Abstract: The frequent co-occurrence of antisocial behavior and other disinhibited phenotypes reflects a highly heritable externalizing spectrum. We examined the molecular genetic basis of this spectrum by testing polygenic associations with psychopathology symptoms, impulsive traits, and cognitive functions in two samples of primarily military veterans (n = 537, n = 194). We also investigated whether polygenic risk for externalizing moderated the effects of trauma on these phenotypes. As hypothesized, polygenic risk positively predicted externalizing psychopathology and negatively predicted performance on inhibitory control tasks. Gene-by-environment effects were also evident, with trauma exposure predicting greater impulsivity and less working memory capacity, but only at high levels of genetic liability. As expected, polygenic risk was not associated with internalizing psychopathology or episodic memory performance. This is the first independent replication of the polygenic score as a measure of genetic predispositions for externalizing and provides preliminary evidence that executive dysfunction is a heritable vulnerability for externalizing psychopathology.
      PubDate: 2016-05-12T21:00:27-07:00
      DOI: 10.1177/2167702615613310
      Issue No: Vol. 4, No. 3 (2016)
  • Selective Mapping of Psychopathy and Externalizing to Dissociable Circuits
           for Inhibitory Self-Control
    • Authors: Rodman, A. M; Kastman, E. K, Dorfman, H. M, Baskin-Sommers, A. R, Kiehl, K. A, Newman, J. P, Buckholtz, J. W.
      Pages: 559 - 571
      Abstract: Antisociality is commonly conceptualized as a unitary construct, but there is considerable evidence for multidimensionality. In particular, two partially dissociable symptom clusters—psychopathy and externalizing—have divergent associations to clinical and forensic outcomes and are linked to unique patterns executive dysfunction. Here, we used fMRI in a sample of incarcerated offenders to map these dimensions of antisocial behavior to brain circuits underlying two aspects of inhibitory self-control: interference suppression and response inhibition. We found that psychopathy and externalizing are characterized by unique and task-selective patterns of dysfunction. Although higher levels of psychopathy predicted increased activity within a distributed frontoparietal network for interference suppression, externalizing did not predict brain activity during attentional control. By contrast, each dimension had opposite associations to frontoparietal activity during response inhibition. These findings provide neurobiological evidence supporting the fractionation of antisocial behavior and identify dissociable mechanisms through which different facets predispose dysfunction and impairment.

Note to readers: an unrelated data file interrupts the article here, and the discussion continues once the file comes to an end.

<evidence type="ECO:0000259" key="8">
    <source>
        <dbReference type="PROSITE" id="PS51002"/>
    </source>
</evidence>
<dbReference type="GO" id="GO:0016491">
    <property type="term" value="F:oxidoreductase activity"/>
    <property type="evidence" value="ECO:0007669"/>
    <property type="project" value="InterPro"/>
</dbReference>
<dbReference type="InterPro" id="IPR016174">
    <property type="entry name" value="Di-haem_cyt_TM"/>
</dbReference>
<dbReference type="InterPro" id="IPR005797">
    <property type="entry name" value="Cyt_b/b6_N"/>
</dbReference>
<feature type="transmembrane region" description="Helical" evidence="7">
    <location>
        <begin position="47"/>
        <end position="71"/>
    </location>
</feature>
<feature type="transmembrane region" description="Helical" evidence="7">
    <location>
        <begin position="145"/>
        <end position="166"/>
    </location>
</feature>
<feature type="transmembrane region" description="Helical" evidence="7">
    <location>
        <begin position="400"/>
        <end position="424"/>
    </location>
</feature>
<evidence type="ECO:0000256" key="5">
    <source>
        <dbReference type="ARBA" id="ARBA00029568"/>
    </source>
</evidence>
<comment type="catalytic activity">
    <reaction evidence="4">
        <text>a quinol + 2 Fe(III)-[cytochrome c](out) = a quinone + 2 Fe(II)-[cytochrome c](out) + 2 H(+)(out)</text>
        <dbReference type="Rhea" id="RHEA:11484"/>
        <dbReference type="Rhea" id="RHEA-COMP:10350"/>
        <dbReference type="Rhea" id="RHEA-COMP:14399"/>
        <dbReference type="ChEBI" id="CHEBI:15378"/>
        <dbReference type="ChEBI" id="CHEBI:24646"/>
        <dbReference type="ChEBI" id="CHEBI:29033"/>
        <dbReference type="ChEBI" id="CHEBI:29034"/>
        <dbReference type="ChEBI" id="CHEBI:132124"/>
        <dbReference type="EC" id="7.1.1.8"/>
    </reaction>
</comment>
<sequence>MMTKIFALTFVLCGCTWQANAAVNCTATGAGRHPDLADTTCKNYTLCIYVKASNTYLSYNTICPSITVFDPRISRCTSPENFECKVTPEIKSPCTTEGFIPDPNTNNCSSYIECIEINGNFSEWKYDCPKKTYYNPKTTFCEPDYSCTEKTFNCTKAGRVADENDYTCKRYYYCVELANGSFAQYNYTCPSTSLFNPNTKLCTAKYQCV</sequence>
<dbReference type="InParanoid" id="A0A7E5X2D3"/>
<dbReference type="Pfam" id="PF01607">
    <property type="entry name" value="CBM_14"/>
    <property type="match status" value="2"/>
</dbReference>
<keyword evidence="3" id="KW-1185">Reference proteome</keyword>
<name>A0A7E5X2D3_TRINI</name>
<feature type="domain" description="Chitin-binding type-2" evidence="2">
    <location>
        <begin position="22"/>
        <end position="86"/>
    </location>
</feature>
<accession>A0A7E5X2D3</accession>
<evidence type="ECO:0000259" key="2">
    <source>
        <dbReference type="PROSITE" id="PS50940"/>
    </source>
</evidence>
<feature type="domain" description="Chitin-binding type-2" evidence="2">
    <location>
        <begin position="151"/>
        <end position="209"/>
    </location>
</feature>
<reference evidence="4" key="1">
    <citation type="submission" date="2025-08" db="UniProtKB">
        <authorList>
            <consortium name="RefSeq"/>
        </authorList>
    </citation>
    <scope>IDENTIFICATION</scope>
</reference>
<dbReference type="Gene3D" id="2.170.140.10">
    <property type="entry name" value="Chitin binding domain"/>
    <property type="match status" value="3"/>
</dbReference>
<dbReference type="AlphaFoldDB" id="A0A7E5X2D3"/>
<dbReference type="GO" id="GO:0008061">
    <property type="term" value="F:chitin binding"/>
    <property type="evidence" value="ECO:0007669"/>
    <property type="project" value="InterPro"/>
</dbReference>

PubDate: 2016-05-12T21:00:27-07:00
      DOI: 10.1177/2167702616631495
      Issue No: Vol. 4, No. 3 (2016)
  • Identifying Essential Features of Juvenile Psychopathy in the Prediction
           of Later Antisocial Behavior: Is There an Additive, Synergistic, or
           Curvilinear Role for Fearless Dominance'
    • Authors: Vize, C. E; Lynam, D. R, Lamkin, J, Miller, J. D, Pardini, D.
      Pages: 572 - 590
      Abstract: Despite years of research and the inclusion of psychopathy in DSM-5, there remains debate over the fundamental components of psychopathy. Although there is agreement about traits related to agreeableness and conscientiousness, there is less agreement about traits related to fearless dominance (FD) or boldness. The present article uses proxies of FD and self-centered impulsivity (SCI) to examine the contribution of FD-related traits to the predictive utility of psychopathy in a large, longitudinal sample of boys to test four possibilities: FD (a) assessed earlier is a risk factor, (b) interacts with other risk-related variables to predict later psychopathy, (c) interacts with SCI interact to predict outcomes, and (d) bears curvilinear relations to outcomes. SCI received excellent support as a measure of psychopathy in adolescence; however, FD was unrelated to criteria in all tests. It is suggested that FD be dropped from psychopathy and that future research focus on agreeableness and conscientiousness.
      PubDate: 2016-05-12T21:00:27-07:00
      DOI: 10.1177/2167702615622384
      Issue No: Vol. 4, No. 3 (2016)
School of Mathematical and Computer Sciences
Heriot-Watt University
Edinburgh, EH14 4AS, UK
Tel: +00 44 (0)131 4513762
Fax: +00 44 (0)131 4513327